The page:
Shutdown Theater: Um, Maybe Los Federales Spend Too Much

Obviously, so many of the Shutdown Theater stories from the left leaning media are designed to tug on the heartstrings, as well as say “those evil mean Republicans are hurting the economy and businesses. But, this tells me something different

(WRAL) Finding work in a sputtering economy is difficult, especially for people with disabilities.

Four out of five disabled adults are unemployed, and their prospects for landing a job are getting slimmer now that the government shutdown has idled the people who train them for jobs and help them stay employed through coaching and support.

Greg Lazo’s vocational rehabilitation position is federally funded, and he was told this week to stop working, leaving his clients on the job without support.

Getting beyond the notion that there are lots and lots of unemployed who are suffering during the Obama Economy, this story is meant to yank on those heart strings. Let’s look deeper: the federal government is funding this program. Why? Before we answer (and someone calls me heartless), let’s see a few more (these all come from the Raleigh N&O while I was looking for the last excerpt)

(Raleigh N&O) A company that makes solar panels for the Department of Defense has no orders to fill.

A consulting firm recently named one of America’s fastest-growing companies has been forced to tap cash reserves without its No. 1 client: the federal government.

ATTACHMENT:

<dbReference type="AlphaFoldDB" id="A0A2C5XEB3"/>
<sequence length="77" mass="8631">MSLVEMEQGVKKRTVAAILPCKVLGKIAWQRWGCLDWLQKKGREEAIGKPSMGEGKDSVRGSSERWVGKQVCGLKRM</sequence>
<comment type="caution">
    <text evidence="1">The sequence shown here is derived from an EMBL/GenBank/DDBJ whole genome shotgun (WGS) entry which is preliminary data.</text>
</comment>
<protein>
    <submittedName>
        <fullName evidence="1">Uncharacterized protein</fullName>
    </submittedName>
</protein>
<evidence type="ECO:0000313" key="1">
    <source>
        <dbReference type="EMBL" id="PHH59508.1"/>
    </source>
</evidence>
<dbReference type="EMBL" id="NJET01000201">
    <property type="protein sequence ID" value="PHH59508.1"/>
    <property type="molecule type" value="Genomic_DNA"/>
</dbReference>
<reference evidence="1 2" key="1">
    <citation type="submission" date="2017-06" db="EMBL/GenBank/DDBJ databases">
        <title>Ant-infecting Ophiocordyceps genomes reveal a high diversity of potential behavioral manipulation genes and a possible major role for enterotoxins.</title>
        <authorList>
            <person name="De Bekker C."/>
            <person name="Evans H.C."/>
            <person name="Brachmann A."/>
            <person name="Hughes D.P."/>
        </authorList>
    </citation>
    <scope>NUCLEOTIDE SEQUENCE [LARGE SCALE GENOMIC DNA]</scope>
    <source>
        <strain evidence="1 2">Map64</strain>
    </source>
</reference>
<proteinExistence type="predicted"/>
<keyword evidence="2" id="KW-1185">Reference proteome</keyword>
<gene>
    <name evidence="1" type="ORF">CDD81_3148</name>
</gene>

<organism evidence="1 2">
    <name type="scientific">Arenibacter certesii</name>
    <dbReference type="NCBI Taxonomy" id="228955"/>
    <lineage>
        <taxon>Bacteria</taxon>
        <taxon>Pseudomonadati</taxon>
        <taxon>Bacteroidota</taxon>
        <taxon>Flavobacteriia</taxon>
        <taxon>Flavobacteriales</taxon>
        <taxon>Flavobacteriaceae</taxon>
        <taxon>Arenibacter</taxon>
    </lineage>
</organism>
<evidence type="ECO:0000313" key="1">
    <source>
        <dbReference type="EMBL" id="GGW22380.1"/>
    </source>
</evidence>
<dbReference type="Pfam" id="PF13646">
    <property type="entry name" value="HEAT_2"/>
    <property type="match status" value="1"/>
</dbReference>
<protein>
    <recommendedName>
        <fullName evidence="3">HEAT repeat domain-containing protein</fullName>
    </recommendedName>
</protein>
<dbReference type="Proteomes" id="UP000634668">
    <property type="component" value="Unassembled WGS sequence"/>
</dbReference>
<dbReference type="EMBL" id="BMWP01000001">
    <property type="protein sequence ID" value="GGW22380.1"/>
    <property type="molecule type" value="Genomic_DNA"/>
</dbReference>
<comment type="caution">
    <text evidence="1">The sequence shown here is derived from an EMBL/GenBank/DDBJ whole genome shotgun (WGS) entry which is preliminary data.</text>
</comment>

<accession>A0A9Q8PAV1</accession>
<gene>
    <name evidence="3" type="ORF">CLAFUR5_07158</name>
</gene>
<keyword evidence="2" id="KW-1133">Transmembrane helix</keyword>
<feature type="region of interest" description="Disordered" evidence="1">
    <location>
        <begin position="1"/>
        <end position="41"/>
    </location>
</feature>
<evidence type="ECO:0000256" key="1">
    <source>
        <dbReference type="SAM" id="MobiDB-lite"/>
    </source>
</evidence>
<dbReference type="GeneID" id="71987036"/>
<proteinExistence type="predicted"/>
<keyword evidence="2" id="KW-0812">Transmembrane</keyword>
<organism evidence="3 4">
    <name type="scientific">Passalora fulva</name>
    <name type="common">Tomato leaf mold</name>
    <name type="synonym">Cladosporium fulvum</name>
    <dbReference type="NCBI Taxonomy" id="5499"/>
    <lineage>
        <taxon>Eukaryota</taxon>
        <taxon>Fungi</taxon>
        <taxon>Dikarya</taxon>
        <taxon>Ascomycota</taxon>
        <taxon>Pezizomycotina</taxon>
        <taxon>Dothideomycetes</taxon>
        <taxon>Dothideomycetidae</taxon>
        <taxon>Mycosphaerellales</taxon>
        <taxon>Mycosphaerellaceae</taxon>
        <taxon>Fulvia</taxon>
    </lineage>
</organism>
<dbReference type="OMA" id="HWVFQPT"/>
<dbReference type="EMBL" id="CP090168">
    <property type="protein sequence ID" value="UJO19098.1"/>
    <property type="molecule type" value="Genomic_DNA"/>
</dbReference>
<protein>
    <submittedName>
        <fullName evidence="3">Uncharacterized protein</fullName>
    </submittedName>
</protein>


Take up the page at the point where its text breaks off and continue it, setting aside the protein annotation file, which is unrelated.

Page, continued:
(N&O) Illinois is scaling back on certain hospital and nursing home inspections because of the partial federal government shutdown, state officials said.

The Illinois Department of Public Health gets about $1.3 million a month to pay for inspections of medical facilities, but that money’s been stopped because of the shutdown, according to a report ( ) by the Springfield bureau of Lee Enterprises newspapers.

(Cary News) For many months, I have been preparing to move to Denver, Colo., for Americorps, a federal program that allows young people to do service projects in the U.S. and receive an education award to go toward college or student-loan debt.

Less than one week before my departure date, the government shut down, leaving me with no options.

(N&O) Deanna Osmond, a soil scientist at N.C. State University, recently got the good news she’d been hoping for: a $450,750 research grant from the U.S. Department of Agriculture.

Her project is a three-year test of a tool that may help corn farmers adjust nitrogen fertilizer levels during the growing season, rather than guessing at the right amount. The research has practical implications for corn yields in North Carolina and elsewhere.

Then came the bad news: Because of the partial shutdown of the federal government, Osmond was told that her team can’t get the money or start the research. The clock is ticking to launch the study in time for the next corn growing season.

These are just a smattering of stories about the Reliance On Federal Funds. The Helping Hand Of The Federal Government. Your tax dollars, taken at the point of a barrel, well, jail cell. From a federal government that is far away and typically unresponsive to the taxpayer him/herself. These programs themselves are necessarily bad or wasteful, but would be best funded from a more responsive state or local government, or from the private sector. The use of federal money for programs continues to increase yearly, as do the expenditures. And once established, it is darned near impossible to get rid of. If you oppose this use of money, you are heartless, hate science, hate people, are a scrooge, are mean.